Consistency has been something Carr struggled with in his career at USC – after his 119-yard game as a freshmen, he rushed for just 28 yards on 3.1 yards per carry in the Trojans’ next game – but that has often been dictated by his workload. In four seasons at USC, he had 20 carries just once in 34 games and at least 10 carries on just 10 occasions.

His 41 carries in Indiana’s first two games are the most carries he has had in consecutive games since he had 29 combined in the third and fourth games of his college career, so as Indiana’s lead back, he now has the opportunity to put together the best statistical season of his career.

Idaho’s Hayden Hatten had a quietly productive game against the Hoosiers’ secondary

There was only one Idaho offensive skill position player who you could argue had a productive game against Indiana and that was All-Big Sky wide receiver Hayden Hatten, who hauled in 10 receptions for 94 yards and both of the Vandals’ touchdowns.

On a night in which Idaho quarterback Mike Beaudry averaged just 5.4 yards per attempt and five of the Vandals’ seven players with a reception finished with fewer than 20 receiving yards, Hatten was the lone standout. Five of his 10 receptions went for a first down or touchdown.

However, it’s also worth noting he only had three catches for 25 yards and a touchdown in the first half, so much of his production came in the second half when the game’s outcome had already been decided for all intents and purposes.

But he was still the only player who proved capable of hurting the Hoosiers’ defense and he was clearly Beaudry’s No. 1 target, yet the Vandals were able to go to him repeatedly in the second half, including a nice touchdown grab over Indiana cornerback Reese Taylor.

On a day in which Idaho couldn’t establish any rhythm in its running game (with just 82 sack-adjusted rushing yards) and on a day in which Ohio State had three 100-yard receivers, albeit in a loss to Oregon, showing the type of receiving threats that loom on Indiana’s schedule, Hatten’s statistically impressive performance goes on the back-burner as an area in which Indiana’s secondary, which admittedly wasn’t at full strength Saturday at the safety position, can work to improve upon.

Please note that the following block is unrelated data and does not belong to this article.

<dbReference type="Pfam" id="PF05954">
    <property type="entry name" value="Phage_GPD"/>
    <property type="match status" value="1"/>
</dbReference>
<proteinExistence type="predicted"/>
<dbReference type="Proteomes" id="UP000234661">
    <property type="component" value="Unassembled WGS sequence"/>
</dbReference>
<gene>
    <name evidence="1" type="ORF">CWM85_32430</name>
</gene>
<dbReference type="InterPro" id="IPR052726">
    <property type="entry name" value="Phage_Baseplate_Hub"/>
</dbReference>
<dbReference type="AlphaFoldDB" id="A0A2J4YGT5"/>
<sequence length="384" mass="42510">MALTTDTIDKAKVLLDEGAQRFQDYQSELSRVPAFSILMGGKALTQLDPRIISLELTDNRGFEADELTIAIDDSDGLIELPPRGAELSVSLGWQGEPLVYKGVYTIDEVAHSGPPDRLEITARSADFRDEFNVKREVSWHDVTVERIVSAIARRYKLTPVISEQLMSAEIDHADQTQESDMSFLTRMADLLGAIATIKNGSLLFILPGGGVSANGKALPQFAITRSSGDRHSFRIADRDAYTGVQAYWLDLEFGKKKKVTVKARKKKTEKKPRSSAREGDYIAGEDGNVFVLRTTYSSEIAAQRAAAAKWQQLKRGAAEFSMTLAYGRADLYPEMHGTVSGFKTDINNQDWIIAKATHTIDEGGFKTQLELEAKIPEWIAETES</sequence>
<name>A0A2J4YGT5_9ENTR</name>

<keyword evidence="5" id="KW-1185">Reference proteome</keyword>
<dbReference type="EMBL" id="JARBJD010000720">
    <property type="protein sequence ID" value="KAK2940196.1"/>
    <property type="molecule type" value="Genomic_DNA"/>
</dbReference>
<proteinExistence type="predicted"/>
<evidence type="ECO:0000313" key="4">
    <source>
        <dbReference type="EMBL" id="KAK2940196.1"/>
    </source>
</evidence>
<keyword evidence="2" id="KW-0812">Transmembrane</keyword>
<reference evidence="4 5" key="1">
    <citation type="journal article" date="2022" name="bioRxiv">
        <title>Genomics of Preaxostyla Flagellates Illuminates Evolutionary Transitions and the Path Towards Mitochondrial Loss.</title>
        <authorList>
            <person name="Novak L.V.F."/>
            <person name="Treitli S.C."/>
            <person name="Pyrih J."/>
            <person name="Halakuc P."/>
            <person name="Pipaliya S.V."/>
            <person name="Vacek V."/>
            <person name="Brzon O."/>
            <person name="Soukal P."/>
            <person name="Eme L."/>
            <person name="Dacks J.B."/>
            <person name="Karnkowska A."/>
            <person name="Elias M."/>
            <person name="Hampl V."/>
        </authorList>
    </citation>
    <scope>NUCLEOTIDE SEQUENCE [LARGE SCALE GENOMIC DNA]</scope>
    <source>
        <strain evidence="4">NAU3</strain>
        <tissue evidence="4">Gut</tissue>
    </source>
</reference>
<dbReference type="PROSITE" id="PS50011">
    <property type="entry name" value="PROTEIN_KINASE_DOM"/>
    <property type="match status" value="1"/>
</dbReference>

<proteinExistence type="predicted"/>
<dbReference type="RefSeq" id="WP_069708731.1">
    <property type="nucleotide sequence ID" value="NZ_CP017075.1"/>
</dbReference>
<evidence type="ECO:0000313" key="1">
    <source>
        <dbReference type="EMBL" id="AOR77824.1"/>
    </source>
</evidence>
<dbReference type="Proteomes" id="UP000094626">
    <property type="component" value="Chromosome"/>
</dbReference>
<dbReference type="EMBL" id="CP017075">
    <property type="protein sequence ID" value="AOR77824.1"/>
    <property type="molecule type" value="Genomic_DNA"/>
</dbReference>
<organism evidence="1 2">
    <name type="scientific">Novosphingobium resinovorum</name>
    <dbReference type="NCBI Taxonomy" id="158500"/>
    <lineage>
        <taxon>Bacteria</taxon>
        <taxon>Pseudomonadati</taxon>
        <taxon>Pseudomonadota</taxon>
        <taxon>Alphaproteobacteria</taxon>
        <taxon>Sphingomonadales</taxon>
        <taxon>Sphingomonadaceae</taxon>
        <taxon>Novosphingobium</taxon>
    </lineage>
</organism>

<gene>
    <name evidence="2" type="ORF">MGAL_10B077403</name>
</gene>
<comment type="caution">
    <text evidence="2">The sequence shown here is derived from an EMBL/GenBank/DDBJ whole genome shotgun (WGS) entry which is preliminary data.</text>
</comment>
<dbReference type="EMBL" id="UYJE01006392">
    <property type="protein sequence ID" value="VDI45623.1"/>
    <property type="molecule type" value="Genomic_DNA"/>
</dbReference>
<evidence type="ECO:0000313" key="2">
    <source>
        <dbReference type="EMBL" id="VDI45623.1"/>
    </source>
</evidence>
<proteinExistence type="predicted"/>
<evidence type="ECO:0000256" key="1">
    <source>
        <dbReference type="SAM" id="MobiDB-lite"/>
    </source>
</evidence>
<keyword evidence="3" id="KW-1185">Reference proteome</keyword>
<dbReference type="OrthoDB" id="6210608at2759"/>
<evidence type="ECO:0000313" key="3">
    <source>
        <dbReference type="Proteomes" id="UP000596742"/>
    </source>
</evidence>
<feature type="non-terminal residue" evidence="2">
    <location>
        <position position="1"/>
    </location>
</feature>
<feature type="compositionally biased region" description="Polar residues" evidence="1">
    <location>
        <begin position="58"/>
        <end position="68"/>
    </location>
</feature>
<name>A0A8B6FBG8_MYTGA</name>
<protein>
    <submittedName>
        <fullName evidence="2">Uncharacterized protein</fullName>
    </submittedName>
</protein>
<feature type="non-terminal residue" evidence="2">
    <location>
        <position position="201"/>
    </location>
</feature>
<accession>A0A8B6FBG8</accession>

Indiana’s run-pass breakdown

Time and score dictates play calls, so it’s not a surprise that Indiana ran the ball nearly 30 more times than it passed. Here’s Indiana’s run-pass breakdown by down.

  • 1st down: 78.6 percent run
  • 2nd down: 61.9 percent run
  • 3rd down: 53.3 percent run
  • 4th down: 100 percent run

Penix attempted just four passes on first down, going 2-for-4 for eight yards, so even as Indiana was building its lead, the Hoosiers weren’t necessarily trying to beat the Vandals through the air consistently on first down.

Against an opponent like Idaho, and with an upcoming opponent like Cincinnati looming, perhaps it’s not a surprise that Indiana relied so heavily on its rushing attack, especially with Penix still looking to regain his old form from yet another season-ending injury, but Indiana’s passing attack still left a lot to be desired for a team with the reigning Big Ten receiver of the year in Ty Fryfogle and a preseason All-Big Ten quarterback.

While Penix finished with just 68 passing yards, his ball placement on a first-quarter touchdown to Javon Swinton and a second-quarter strike in the end zone to Fryfogle showed glimpses of the version of Penix who became something of a national name last season.